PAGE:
I’ve had the privilege of seeing Futility perform on a number of occasions, and gave their self-titled debut a positive review on Heathen Harvest back in 2009. Sometimes in live performance, Futility have this way of getting insanely heavy…and then somehow it gets even heavier, usually just when you think they’ve gone down as music can. I mean, so heavy that it becomes transcendental. I never imagined this effect could be replicated on recording. And I was so wrong.
There’s a tremendous sense of gravity, a sense of absolute certainty of purpose, to this album, a clarity and momentum that I’ve almost never heard. Ever. The tidal sense of drama and stately onslaught reaches beyond funeral doom. In fact, the only band I can think of that reaches this kind of sheer, monumental power…is Neurosis.
Often on this album it is hard to think of the instruments as anything but a single unit, like a perfectly synchronized column of super-heavy tanks, firing and destroying in crushing unison. The guitars and bass – even when diverging into counterpoints – form a seamless tsunami of sound. The drums have so much movement and life in them. The fills and patterns are often surprising, with intimations of technical flair setting off their pummeling stride. Drummer Duncan Beard’s tom work particularly stands out for sheer destructive inspiration.
And yet then – and this is perhaps Futility’s gift in its most refined form – they know exactly when to grant some relief. The parting of the clouds mid-way through “Another Black Day” into broken chords and melodic lead comes so unexpectedly but so fittingly. When it descends back into the weight of the doom, my whole body leaps with it into the abyss.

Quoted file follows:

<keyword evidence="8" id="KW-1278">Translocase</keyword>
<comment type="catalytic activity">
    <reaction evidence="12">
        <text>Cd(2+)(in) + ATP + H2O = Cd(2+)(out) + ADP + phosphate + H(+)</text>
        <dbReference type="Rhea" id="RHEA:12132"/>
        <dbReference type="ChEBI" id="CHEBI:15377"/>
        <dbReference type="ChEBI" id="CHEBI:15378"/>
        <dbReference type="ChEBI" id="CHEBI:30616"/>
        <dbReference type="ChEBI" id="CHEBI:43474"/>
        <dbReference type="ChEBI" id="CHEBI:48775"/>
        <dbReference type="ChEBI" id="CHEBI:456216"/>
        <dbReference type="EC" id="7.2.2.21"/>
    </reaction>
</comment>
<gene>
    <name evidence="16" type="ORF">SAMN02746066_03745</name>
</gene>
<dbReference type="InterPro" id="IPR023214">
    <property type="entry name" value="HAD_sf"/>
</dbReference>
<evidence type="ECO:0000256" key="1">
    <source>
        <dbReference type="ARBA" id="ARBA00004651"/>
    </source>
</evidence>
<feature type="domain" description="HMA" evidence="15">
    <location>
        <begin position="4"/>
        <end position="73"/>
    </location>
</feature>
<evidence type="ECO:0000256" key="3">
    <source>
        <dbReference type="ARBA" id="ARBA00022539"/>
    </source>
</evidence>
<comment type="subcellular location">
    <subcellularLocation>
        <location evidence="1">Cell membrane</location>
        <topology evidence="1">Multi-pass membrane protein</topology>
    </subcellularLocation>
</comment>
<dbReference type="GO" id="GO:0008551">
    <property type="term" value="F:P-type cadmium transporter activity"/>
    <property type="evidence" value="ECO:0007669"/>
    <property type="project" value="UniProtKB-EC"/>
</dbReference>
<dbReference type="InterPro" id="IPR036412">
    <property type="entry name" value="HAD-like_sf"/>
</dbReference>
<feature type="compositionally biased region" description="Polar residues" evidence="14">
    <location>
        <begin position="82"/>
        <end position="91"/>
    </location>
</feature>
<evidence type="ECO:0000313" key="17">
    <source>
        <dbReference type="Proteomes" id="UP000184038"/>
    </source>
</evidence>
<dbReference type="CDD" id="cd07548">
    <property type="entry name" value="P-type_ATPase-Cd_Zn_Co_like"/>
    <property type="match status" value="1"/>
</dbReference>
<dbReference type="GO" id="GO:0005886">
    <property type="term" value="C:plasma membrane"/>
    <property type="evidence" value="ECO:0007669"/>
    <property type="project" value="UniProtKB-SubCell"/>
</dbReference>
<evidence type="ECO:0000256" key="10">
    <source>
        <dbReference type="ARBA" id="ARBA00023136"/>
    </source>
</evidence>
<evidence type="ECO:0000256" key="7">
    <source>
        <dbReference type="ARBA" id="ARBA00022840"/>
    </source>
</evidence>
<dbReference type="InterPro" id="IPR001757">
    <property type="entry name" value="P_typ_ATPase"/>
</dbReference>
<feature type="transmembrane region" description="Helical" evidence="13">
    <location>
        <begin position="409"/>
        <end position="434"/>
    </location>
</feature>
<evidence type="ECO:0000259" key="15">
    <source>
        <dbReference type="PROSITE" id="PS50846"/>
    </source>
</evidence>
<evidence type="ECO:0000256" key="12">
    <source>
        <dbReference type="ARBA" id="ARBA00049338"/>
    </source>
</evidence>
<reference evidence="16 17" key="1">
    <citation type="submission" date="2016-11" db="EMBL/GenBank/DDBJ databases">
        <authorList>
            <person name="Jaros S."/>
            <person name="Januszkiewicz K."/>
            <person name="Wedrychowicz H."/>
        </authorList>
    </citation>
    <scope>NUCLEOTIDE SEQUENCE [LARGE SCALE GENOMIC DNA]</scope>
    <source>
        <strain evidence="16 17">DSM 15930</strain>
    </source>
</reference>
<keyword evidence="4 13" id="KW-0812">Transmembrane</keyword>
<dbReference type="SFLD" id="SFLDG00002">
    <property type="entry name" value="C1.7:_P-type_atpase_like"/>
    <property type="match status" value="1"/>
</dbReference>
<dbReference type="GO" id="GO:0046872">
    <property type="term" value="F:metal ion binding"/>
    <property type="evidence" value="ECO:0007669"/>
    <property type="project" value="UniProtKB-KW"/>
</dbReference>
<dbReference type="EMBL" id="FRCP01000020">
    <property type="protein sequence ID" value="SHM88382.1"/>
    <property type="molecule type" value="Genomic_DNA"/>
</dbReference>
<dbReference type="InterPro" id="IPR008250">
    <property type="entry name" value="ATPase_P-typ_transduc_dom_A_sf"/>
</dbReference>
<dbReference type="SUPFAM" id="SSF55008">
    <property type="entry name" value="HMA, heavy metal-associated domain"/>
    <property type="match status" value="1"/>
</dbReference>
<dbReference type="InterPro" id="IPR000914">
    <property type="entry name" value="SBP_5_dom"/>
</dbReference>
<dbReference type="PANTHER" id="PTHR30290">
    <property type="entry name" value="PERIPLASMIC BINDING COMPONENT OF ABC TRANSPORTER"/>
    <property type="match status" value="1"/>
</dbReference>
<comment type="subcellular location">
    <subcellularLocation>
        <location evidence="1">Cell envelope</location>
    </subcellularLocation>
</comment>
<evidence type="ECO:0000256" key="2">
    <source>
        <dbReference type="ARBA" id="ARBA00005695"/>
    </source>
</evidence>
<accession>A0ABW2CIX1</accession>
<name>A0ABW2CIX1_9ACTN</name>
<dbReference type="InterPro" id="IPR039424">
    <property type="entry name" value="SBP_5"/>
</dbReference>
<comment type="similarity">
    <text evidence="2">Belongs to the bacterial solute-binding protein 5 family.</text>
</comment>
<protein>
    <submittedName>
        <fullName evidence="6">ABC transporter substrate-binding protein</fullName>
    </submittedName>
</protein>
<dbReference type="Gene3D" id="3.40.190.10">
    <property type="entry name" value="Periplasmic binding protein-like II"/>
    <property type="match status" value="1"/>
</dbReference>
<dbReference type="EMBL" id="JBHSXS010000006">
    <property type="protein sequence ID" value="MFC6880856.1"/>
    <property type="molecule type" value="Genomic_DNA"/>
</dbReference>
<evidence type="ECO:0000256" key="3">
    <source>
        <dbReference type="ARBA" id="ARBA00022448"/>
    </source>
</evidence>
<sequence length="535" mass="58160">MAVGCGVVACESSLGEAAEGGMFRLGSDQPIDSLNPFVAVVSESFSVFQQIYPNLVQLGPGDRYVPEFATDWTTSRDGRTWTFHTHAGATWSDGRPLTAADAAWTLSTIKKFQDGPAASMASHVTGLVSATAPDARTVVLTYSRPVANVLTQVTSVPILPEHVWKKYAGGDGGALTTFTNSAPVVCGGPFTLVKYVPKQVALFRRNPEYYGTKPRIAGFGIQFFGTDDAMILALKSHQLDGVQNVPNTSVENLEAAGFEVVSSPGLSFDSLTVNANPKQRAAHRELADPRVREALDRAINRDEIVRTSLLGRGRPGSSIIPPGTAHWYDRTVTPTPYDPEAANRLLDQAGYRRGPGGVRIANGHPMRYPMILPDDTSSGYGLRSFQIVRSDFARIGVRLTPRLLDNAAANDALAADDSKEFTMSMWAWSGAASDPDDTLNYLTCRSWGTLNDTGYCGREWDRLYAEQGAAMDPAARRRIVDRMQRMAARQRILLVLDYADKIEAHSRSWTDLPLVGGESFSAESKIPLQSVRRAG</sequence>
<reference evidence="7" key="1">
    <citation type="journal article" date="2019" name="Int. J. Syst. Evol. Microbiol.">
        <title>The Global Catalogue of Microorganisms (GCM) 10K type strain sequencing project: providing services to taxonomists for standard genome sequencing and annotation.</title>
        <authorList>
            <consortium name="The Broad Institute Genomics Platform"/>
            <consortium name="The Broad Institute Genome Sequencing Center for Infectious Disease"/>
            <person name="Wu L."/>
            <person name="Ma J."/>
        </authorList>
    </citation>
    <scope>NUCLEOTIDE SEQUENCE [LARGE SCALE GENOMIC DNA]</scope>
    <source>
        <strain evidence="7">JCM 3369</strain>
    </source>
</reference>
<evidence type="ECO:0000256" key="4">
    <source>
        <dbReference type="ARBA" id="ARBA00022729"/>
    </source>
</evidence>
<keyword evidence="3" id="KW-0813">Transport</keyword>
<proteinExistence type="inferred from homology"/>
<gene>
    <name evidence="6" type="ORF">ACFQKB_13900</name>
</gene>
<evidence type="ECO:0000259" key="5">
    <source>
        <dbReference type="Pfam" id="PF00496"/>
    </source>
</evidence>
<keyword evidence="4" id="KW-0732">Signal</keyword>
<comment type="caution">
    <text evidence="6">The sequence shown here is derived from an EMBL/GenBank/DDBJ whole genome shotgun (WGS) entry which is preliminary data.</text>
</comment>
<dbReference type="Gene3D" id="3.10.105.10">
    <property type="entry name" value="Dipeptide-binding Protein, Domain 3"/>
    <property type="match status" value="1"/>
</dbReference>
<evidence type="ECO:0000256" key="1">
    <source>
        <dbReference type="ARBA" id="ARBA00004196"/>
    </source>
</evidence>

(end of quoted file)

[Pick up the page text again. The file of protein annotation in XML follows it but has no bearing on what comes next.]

There’s the word for it: this is first and foremost physical music, profoundly visceral, and it sends sparks of lightning throughout my whole body.
“And Still I Hate” displays a comparable use of dynamics, with a bleak downtuned acoustic guitar that lays the foundation for a slow-building eruption. It explores the terrain of minimalism and fury perfectly, and it is very hard not to sway and headbang even when sitting in front of a computer, typing a review!
The album’s pacing as a whole is magnificent – from a near-ambient beginning, into dread swathes of sheer doom gigantism, then with stems reaching across the inky, brooding territory of the human heart and back again, winding through despair and rage with even handed cruelty.
Rare though it is to hear a band so in control of their full powered assault, Futility also know exactly how modulate their fury, and this is what elevates “The View from Here” from being an excellent release…to being a sublime recording.
I haven’t commented on the vocals yet, and in a way it is hard to discuss about them. Brendan de Bear has always brought a profoundly tortured sensibility to lyrics that are, frankly, bleak without compare. On this album his talent stands out, because somehow no matter how bestial his shrieks and bellows, there always remains something of the human in there.
It is that hint of vulnerability that renders his performance so impressive, overwhelming even. Riding the writhing back of leviathan guitars and bass his voice assumes an all-powerful demeanor, even as it invites descent into the lowest recesses of feeling.
There’s something profoundly pleasurable about the misery and depression of doom metal. I certainly resonate with the Mournful Congregation dictum that “doom is for those whose hearts beat slower.” And so if, like me, you are wired with psychic low blood pressure, then you’re really going to get off on this album.
One final bit of icing on the cake. “Comfortably Numb.” Futility have always done fantastic covers, but this take on the Floyd is absolutely perfect. They’ve managed to draw something out of this song that I always felt unconsciously, but never understood. A mighty feat.
I have an admission to make: I wrote this review on my first listen of the album. I didn’t mean to. It just possessed me and I had to write. I don’t think I’ve ever responded to any release I’ve had to review like that before. The View from Here is an unmitigated doom metal tour de force.
02) Another Black Day
03) And I Still Hate
06) Comfortably Numb